How Soon After an Abortion Can You Have Sex?

How does an abortion influence our body. How soon can we have sex again and is there a difference between when it is possible to have oral, vaginal or anal sex? Find all the answers you were looking for here.


Access to abortion is crucial for maintaining the autonomy of people with uteruses, allowing them to be in full control of their pregnancies. Despite the ongoing onslaught on abortion and reproductive rights, currently pioneered by the overruling of Roe v Wade, abortion has always happened, and will continue to do so. Should you choose to undergo an abortion, you might wonder about the healing after the procedure, and how soon after you’ll be able to have sex again. We’re here to answer that!

What happens to your body when you get an abortion

When it comes to the physical side effects of an abortion, they might differ based on the type of abortion performed. There are two main types: medical and surgical. A medical abortion uses medication to terminate pregnancy of up to 9-10 weeks, usually mifepristone, which blocks the progesterone hormone that makes pregnancy viable, and misoprostol, taken a few days later to help with the emptying of the uterus. When that happens, you experience cramping and bleeding, similar to having a strong period. The heavy bleeding usually subsides after 1-2 days, but it might continue in much lighter form for several weeks.

On the other hand, a surgical abortion involves an operation to terminate the pregnancy. A vacuum or suction aspiration is used up to 14 weeks of pregnancy, and dilatation and evacuation (D&E) after. These two types differ in the strength of suction used, and possible addition of surgical removal of the pregnancy tissue by a doctor. In general, you receive medication that allows the cervix to open, after which dilators are inserted into it in preparation of the surgery. Then, a tube is inserted into the uterus, through the dilated cervix, and a gentle suction is used to empty the uterus of pregnancy tissue.

While these procedures differ in how they are performed, you can expect similar bodily reactions: bleeding, cramping, fever, weakness, nausea. These are a normal part of the abortion process, however, if they persist for too long or are too strong, you should seek a doctor’s help.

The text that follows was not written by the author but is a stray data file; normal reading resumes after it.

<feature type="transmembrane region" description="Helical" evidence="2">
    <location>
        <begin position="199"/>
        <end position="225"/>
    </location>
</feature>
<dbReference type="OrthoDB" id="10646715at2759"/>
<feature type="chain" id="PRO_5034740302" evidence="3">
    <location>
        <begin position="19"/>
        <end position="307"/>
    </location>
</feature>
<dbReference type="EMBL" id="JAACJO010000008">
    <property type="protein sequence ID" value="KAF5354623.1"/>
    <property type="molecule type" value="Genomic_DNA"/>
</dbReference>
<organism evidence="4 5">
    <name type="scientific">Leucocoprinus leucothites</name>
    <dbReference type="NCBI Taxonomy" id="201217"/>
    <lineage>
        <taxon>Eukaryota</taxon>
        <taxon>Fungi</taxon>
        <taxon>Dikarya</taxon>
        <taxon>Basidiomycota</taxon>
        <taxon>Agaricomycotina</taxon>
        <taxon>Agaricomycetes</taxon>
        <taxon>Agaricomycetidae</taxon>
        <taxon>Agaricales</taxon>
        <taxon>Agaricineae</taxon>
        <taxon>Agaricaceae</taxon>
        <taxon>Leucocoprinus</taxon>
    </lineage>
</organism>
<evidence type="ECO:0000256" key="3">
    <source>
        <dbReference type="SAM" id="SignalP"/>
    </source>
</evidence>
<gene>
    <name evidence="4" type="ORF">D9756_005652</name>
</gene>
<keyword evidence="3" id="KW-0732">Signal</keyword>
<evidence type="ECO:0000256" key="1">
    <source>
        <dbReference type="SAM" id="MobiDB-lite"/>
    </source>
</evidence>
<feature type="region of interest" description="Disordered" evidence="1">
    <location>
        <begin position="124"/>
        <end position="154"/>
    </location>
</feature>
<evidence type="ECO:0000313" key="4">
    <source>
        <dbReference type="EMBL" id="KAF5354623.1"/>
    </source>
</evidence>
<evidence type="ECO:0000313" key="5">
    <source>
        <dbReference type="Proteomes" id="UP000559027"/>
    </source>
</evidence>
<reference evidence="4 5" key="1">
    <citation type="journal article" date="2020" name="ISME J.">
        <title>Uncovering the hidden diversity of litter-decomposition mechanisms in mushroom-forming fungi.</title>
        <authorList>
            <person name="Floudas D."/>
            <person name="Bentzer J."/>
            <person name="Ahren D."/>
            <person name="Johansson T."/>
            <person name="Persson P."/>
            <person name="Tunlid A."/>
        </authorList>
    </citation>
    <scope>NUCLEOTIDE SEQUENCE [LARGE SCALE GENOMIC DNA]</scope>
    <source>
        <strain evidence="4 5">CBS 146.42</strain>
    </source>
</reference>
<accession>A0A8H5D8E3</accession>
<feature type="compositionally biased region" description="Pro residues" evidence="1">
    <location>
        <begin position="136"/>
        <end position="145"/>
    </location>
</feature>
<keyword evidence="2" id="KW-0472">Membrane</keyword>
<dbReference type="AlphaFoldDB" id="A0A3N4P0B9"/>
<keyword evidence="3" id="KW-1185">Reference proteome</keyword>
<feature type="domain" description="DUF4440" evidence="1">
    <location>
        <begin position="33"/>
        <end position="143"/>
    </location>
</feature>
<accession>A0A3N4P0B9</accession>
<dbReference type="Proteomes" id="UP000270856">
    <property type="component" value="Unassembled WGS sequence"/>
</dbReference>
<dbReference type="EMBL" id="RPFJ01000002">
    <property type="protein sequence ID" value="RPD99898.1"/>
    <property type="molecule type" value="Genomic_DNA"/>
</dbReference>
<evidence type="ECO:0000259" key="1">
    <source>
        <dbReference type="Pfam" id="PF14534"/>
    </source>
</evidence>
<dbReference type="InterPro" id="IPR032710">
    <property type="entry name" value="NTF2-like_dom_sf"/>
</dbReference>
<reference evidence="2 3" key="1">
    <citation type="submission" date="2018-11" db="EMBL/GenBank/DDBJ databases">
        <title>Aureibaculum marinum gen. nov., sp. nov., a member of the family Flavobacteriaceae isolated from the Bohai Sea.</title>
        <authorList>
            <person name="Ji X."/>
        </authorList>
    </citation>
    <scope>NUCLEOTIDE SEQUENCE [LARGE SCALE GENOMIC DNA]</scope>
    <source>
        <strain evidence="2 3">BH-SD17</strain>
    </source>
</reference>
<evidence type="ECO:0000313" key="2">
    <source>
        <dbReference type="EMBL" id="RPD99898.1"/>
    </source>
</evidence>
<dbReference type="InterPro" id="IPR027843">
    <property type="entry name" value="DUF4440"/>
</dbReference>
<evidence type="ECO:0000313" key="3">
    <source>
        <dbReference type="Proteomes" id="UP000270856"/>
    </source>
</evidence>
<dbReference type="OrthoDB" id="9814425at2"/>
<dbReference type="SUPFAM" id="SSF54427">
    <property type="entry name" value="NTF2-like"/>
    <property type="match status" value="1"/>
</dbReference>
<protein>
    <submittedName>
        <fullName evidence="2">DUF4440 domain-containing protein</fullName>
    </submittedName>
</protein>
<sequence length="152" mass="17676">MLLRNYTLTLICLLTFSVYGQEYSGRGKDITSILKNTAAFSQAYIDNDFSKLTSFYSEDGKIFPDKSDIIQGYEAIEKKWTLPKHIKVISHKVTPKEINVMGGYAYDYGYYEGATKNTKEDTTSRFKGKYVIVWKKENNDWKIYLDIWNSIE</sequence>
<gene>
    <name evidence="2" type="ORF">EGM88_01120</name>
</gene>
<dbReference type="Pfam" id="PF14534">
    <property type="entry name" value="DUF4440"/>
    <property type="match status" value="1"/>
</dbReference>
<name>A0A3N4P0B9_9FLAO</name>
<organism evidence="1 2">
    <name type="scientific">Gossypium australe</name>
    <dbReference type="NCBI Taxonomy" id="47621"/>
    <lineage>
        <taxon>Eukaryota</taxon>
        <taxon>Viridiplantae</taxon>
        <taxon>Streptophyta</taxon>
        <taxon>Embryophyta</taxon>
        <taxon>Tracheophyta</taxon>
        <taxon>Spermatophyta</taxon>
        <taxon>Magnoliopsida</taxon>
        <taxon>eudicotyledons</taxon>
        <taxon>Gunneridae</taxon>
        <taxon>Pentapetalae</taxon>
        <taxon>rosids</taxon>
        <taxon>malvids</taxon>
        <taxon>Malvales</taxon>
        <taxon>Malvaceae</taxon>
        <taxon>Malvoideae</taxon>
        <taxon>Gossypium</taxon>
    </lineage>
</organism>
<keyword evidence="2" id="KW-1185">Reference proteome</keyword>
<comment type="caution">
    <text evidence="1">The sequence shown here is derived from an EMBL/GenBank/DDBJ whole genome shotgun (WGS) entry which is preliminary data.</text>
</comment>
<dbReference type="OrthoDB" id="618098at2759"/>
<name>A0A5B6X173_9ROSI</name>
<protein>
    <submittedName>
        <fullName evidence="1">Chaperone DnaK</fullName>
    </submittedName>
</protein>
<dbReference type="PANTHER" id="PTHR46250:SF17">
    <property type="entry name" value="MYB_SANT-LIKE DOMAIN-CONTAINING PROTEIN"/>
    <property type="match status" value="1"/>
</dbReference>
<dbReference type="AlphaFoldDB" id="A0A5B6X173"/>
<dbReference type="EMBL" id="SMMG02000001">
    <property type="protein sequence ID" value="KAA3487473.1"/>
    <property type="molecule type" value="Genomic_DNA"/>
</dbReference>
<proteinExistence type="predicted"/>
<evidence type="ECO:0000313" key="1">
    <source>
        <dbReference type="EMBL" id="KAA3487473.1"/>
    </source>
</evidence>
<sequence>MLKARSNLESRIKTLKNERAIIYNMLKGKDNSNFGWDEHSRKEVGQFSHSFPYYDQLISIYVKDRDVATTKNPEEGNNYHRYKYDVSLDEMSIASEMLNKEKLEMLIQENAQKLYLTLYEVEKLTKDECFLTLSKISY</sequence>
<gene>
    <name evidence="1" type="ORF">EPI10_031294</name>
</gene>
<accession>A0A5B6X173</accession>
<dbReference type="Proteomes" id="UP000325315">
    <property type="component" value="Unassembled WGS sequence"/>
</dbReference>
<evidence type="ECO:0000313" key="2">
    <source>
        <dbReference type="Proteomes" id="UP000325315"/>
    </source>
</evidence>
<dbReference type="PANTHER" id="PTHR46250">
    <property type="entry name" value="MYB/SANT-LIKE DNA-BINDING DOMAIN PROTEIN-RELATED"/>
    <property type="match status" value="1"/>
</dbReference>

When can you get sexual again?

Quite interestingly, there is no proper medical research on when exactly it is okay to have sex after undergoing an abortion (1). Nevertheless, it is generally agreed that you should wait until the heaviest bleeding and cramping subsides (about 1-2 weeks), not only because the pain and discomfort might make sex harder to enjoy, but also to prevent risk of infection. Since medical abortion does not involve that much bodily intervention, you don’t have to wait as long as if you go through a surgical one, which involves more procedure directly affecting your cervix and uterus. It is important to note that your fertility is restored fairly quickly after an abortion, and therefore it is necessary to use contraception of your choice to prevent another pregnancy.

How Soon After An Abortion Can you Have Oral, Anal and Vaginal Sex?

Of course, there’s more to sex than just vaginal penetration, and all these other sex practices (which there is a plethora of!) are more than okay to engage in after an abortion. Anal and oral sex are perfectly safe in terms of risk of pregnancy (but not in terms of STIs, so it is important to use protection) – though anal sex might feel different or a bit uncomfortable if done soon after the procedure, as the uterus might still be slightly expanded.

Acknowledging the mental aftermath

It’s important to note that there might be more to recover from than just the physical aftermath of an abortion. Even if the abortion is 100% wanted, it can come with an intense emotional toll, which is something that should not disregarded. This psychological state might also influence how you feel in your body, or make your libido drop, but it will eventually pass, so allow yourself to feel all the feels and don’t force yourself into anything you’re not yet mentally ready for.

(1) Campoamor, Danielle. “Everything You Should Know About Post-Abortion Sex,” Cosmopolitan, 2021.


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